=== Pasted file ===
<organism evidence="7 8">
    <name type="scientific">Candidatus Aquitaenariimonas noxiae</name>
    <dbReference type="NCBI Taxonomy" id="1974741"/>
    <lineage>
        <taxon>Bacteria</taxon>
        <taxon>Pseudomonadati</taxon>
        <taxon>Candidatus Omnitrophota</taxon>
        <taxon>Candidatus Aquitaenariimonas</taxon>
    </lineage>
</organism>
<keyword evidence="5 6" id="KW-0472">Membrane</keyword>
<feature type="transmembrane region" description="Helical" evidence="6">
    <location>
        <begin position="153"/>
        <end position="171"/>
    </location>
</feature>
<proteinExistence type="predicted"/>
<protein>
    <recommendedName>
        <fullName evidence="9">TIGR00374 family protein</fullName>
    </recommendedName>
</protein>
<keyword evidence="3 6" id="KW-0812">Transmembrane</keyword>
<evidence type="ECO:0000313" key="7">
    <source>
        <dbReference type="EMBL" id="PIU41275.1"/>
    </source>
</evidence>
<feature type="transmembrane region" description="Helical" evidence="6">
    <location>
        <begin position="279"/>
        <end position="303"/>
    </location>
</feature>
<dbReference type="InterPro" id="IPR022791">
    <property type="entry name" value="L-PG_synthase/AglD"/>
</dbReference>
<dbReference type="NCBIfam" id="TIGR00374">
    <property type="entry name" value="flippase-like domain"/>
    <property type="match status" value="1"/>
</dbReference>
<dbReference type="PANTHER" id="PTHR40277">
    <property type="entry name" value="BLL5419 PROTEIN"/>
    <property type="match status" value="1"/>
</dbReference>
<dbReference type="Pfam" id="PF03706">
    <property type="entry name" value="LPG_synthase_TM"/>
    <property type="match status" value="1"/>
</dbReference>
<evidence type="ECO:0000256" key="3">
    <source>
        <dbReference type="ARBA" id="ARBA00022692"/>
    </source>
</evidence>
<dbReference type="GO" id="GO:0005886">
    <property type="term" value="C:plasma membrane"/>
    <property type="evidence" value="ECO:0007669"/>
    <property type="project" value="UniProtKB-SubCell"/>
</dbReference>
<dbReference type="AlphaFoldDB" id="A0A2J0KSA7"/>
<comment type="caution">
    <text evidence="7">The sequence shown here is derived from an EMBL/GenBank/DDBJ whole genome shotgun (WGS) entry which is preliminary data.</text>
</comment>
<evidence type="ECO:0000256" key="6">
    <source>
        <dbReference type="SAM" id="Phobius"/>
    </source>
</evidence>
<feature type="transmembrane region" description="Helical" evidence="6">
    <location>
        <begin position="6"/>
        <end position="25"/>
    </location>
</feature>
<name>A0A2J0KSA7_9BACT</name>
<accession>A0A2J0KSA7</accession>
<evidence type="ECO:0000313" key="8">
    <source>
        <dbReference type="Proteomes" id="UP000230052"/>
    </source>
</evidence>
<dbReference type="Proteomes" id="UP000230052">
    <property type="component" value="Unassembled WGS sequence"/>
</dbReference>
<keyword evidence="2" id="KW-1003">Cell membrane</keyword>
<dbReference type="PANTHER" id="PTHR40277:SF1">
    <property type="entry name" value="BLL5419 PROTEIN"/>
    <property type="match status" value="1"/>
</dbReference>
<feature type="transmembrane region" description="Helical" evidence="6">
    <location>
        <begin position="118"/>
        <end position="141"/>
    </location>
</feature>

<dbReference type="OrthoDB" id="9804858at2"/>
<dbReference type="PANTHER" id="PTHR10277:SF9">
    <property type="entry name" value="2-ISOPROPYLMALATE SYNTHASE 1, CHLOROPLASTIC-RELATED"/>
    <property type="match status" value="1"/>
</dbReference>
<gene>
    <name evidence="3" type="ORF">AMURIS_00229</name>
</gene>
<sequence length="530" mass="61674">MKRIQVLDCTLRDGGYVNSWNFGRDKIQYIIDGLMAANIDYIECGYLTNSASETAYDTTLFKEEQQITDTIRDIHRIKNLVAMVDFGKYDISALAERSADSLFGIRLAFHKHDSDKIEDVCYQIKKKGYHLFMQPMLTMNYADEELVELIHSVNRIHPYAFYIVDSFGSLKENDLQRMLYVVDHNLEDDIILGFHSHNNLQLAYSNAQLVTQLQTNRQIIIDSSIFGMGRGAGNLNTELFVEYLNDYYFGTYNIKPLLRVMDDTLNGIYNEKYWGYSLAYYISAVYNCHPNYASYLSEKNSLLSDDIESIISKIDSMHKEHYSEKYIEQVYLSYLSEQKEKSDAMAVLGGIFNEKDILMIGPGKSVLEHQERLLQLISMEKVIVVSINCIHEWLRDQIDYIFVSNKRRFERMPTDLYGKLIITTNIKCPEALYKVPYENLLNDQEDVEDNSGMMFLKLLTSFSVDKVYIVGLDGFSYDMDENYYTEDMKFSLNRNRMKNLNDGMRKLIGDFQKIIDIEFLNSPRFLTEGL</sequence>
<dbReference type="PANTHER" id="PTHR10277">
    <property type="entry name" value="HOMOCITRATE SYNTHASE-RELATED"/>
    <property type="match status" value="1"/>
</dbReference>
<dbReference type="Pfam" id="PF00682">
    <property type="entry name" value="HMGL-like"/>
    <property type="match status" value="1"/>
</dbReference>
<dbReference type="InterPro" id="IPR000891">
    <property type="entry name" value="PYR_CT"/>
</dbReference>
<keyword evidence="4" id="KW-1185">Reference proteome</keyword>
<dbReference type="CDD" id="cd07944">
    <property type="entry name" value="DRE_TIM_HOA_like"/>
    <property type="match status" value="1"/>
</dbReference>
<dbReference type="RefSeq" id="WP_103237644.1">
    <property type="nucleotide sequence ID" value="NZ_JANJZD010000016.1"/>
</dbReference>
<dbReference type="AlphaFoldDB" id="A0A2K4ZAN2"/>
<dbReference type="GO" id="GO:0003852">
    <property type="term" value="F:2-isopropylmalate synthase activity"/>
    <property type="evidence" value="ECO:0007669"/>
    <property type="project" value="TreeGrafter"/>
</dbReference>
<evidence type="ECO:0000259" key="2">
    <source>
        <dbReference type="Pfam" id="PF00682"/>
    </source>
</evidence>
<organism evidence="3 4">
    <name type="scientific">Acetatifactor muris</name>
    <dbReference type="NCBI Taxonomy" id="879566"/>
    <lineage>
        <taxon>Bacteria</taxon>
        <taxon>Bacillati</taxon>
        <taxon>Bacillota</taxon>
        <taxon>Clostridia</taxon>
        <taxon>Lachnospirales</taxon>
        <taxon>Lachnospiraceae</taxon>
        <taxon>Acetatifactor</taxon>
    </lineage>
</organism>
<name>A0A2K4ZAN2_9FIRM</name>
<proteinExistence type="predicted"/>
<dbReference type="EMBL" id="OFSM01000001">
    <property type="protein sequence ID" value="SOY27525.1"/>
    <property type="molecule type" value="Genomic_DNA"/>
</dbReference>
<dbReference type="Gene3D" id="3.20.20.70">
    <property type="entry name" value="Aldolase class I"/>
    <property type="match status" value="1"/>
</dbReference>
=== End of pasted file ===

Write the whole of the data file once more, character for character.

<organism evidence="7 8">
    <name type="scientific">Candidatus Aquitaenariimonas noxiae</name>
    <dbReference type="NCBI Taxonomy" id="1974741"/>
    <lineage>
        <taxon>Bacteria</taxon>
        <taxon>Pseudomonadati</taxon>
        <taxon>Candidatus Omnitrophota</taxon>
        <taxon>Candidatus Aquitaenariimonas</taxon>
    </lineage>
</organism>
<keyword evidence="5 6" id="KW-0472">Membrane</keyword>
<feature type="transmembrane region" description="Helical" evidence="6">
    <location>
        <begin position="153"/>
        <end position="171"/>
    </location>
</feature>
<proteinExistence type="predicted"/>
<protein>
    <recommendedName>
        <fullName evidence="9">TIGR00374 family protein</fullName>
    </recommendedName>
</protein>
<keyword evidence="3 6" id="KW-0812">Transmembrane</keyword>
<evidence type="ECO:0000313" key="7">
    <source>
        <dbReference type="EMBL" id="PIU41275.1"/>
    </source>
</evidence>
<feature type="transmembrane region" description="Helical" evidence="6">
    <location>
        <begin position="279"/>
        <end position="303"/>
    </location>
</feature>
<dbReference type="InterPro" id="IPR022791">
    <property type="entry name" value="L-PG_synthase/AglD"/>
</dbReference>
<dbReference type="NCBIfam" id="TIGR00374">
    <property type="entry name" value="flippase-like domain"/>
    <property type="match status" value="1"/>
</dbReference>
<dbReference type="PANTHER" id="PTHR40277">
    <property type="entry name" value="BLL5419 PROTEIN"/>
    <property type="match status" value="1"/>
</dbReference>
<dbReference type="Pfam" id="PF03706">
    <property type="entry name" value="LPG_synthase_TM"/>
    <property type="match status" value="1"/>
</dbReference>
<evidence type="ECO:0000256" key="3">
    <source>
        <dbReference type="ARBA" id="ARBA00022692"/>
    </source>
</evidence>
<dbReference type="GO" id="GO:0005886">
    <property type="term" value="C:plasma membrane"/>
    <property type="evidence" value="ECO:0007669"/>
    <property type="project" value="UniProtKB-SubCell"/>
</dbReference>
<dbReference type="AlphaFoldDB" id="A0A2J0KSA7"/>
<comment type="caution">
    <text evidence="7">The sequence shown here is derived from an EMBL/GenBank/DDBJ whole genome shotgun (WGS) entry which is preliminary data.</text>
</comment>
<evidence type="ECO:0000256" key="6">
    <source>
        <dbReference type="SAM" id="Phobius"/>
    </source>
</evidence>
<feature type="transmembrane region" description="Helical" evidence="6">
    <location>
        <begin position="6"/>
        <end position="25"/>
    </location>
</feature>
<name>A0A2J0KSA7_9BACT</name>
<accession>A0A2J0KSA7</accession>
<evidence type="ECO:0000313" key="8">
    <source>
        <dbReference type="Proteomes" id="UP000230052"/>
    </source>
</evidence>
<dbReference type="Proteomes" id="UP000230052">
    <property type="component" value="Unassembled WGS sequence"/>
</dbReference>
<keyword evidence="2" id="KW-1003">Cell membrane</keyword>
<dbReference type="PANTHER" id="PTHR40277:SF1">
    <property type="entry name" value="BLL5419 PROTEIN"/>
    <property type="match status" value="1"/>
</dbReference>
<feature type="transmembrane region" description="Helical" evidence="6">
    <location>
        <begin position="118"/>
        <end position="141"/>
    </location>
</feature>

<dbReference type="OrthoDB" id="9804858at2"/>
<dbReference type="PANTHER" id="PTHR10277:SF9">
    <property type="entry name" value="2-ISOPROPYLMALATE SYNTHASE 1, CHLOROPLASTIC-RELATED"/>
    <property type="match status" value="1"/>
</dbReference>
<gene>
    <name evidence="3" type="ORF">AMURIS_00229</name>
</gene>
<sequence length="530" mass="61674">MKRIQVLDCTLRDGGYVNSWNFGRDKIQYIIDGLMAANIDYIECGYLTNSASETAYDTTLFKEEQQITDTIRDIHRIKNLVAMVDFGKYDISALAERSADSLFGIRLAFHKHDSDKIEDVCYQIKKKGYHLFMQPMLTMNYADEELVELIHSVNRIHPYAFYIVDSFGSLKENDLQRMLYVVDHNLEDDIILGFHSHNNLQLAYSNAQLVTQLQTNRQIIIDSSIFGMGRGAGNLNTELFVEYLNDYYFGTYNIKPLLRVMDDTLNGIYNEKYWGYSLAYYISAVYNCHPNYASYLSEKNSLLSDDIESIISKIDSMHKEHYSEKYIEQVYLSYLSEQKEKSDAMAVLGGIFNEKDILMIGPGKSVLEHQERLLQLISMEKVIVVSINCIHEWLRDQIDYIFVSNKRRFERMPTDLYGKLIITTNIKCPEALYKVPYENLLNDQEDVEDNSGMMFLKLLTSFSVDKVYIVGLDGFSYDMDENYYTEDMKFSLNRNRMKNLNDGMRKLIGDFQKIIDIEFLNSPRFLTEGL</sequence>
<dbReference type="PANTHER" id="PTHR10277">
    <property type="entry name" value="HOMOCITRATE SYNTHASE-RELATED"/>
    <property type="match status" value="1"/>
</dbReference>
<dbReference type="Pfam" id="PF00682">
    <property type="entry name" value="HMGL-like"/>
    <property type="match status" value="1"/>
</dbReference>
<dbReference type="InterPro" id="IPR000891">
    <property type="entry name" value="PYR_CT"/>
</dbReference>
<keyword evidence="4" id="KW-1185">Reference proteome</keyword>
<dbReference type="CDD" id="cd07944">
    <property type="entry name" value="DRE_TIM_HOA_like"/>
    <property type="match status" value="1"/>
</dbReference>
<dbReference type="RefSeq" id="WP_103237644.1">
    <property type="nucleotide sequence ID" value="NZ_JANJZD010000016.1"/>
</dbReference>
<dbReference type="AlphaFoldDB" id="A0A2K4ZAN2"/>
<dbReference type="GO" id="GO:0003852">
    <property type="term" value="F:2-isopropylmalate synthase activity"/>
    <property type="evidence" value="ECO:0007669"/>
    <property type="project" value="TreeGrafter"/>
</dbReference>
<evidence type="ECO:0000259" key="2">
    <source>
        <dbReference type="Pfam" id="PF00682"/>
    </source>
</evidence>
<organism evidence="3 4">
    <name type="scientific">Acetatifactor muris</name>
    <dbReference type="NCBI Taxonomy" id="879566"/>
    <lineage>
        <taxon>Bacteria</taxon>
        <taxon>Bacillati</taxon>
        <taxon>Bacillota</taxon>
        <taxon>Clostridia</taxon>
        <taxon>Lachnospirales</taxon>
        <taxon>Lachnospiraceae</taxon>
        <taxon>Acetatifactor</taxon>
    </lineage>
</organism>
<name>A0A2K4ZAN2_9FIRM</name>
<proteinExistence type="predicted"/>
<dbReference type="EMBL" id="OFSM01000001">
    <property type="protein sequence ID" value="SOY27525.1"/>
    <property type="molecule type" value="Genomic_DNA"/>
</dbReference>
<dbReference type="Gene3D" id="3.20.20.70">
    <property type="entry name" value="Aldolase class I"/>
    <property type="match status" value="1"/>
</dbReference>